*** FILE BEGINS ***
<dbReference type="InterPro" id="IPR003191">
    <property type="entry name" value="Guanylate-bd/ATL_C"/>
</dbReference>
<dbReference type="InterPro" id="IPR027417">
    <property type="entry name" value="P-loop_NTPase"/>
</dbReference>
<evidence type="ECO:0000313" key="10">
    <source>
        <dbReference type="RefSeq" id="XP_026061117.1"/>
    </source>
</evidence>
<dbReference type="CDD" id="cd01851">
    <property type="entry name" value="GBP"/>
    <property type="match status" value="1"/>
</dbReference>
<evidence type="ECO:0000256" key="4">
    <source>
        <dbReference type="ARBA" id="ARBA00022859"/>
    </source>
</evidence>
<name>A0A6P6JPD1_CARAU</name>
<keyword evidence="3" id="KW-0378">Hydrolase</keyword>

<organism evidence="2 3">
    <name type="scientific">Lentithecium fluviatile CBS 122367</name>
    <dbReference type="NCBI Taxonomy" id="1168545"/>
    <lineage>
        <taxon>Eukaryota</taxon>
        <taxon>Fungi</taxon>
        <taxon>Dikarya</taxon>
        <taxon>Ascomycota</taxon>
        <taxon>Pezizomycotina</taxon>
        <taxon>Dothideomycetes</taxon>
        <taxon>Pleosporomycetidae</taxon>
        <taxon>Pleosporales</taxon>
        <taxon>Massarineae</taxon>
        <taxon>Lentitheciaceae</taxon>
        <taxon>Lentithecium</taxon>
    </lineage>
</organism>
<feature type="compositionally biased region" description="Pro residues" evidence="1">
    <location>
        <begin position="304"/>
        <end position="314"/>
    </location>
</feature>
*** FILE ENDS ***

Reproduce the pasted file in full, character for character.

<dbReference type="InterPro" id="IPR003191">
    <property type="entry name" value="Guanylate-bd/ATL_C"/>
</dbReference>
<dbReference type="InterPro" id="IPR027417">
    <property type="entry name" value="P-loop_NTPase"/>
</dbReference>
<evidence type="ECO:0000313" key="10">
    <source>
        <dbReference type="RefSeq" id="XP_026061117.1"/>
    </source>
</evidence>
<dbReference type="CDD" id="cd01851">
    <property type="entry name" value="GBP"/>
    <property type="match status" value="1"/>
</dbReference>
<evidence type="ECO:0000256" key="4">
    <source>
        <dbReference type="ARBA" id="ARBA00022859"/>
    </source>
</evidence>
<name>A0A6P6JPD1_CARAU</name>
<keyword evidence="3" id="KW-0378">Hydrolase</keyword>

<organism evidence="2 3">
    <name type="scientific">Lentithecium fluviatile CBS 122367</name>
    <dbReference type="NCBI Taxonomy" id="1168545"/>
    <lineage>
        <taxon>Eukaryota</taxon>
        <taxon>Fungi</taxon>
        <taxon>Dikarya</taxon>
        <taxon>Ascomycota</taxon>
        <taxon>Pezizomycotina</taxon>
        <taxon>Dothideomycetes</taxon>
        <taxon>Pleosporomycetidae</taxon>
        <taxon>Pleosporales</taxon>
        <taxon>Massarineae</taxon>
        <taxon>Lentitheciaceae</taxon>
        <taxon>Lentithecium</taxon>
    </lineage>
</organism>
<feature type="compositionally biased region" description="Pro residues" evidence="1">
    <location>
        <begin position="304"/>
        <end position="314"/>
    </location>
</feature>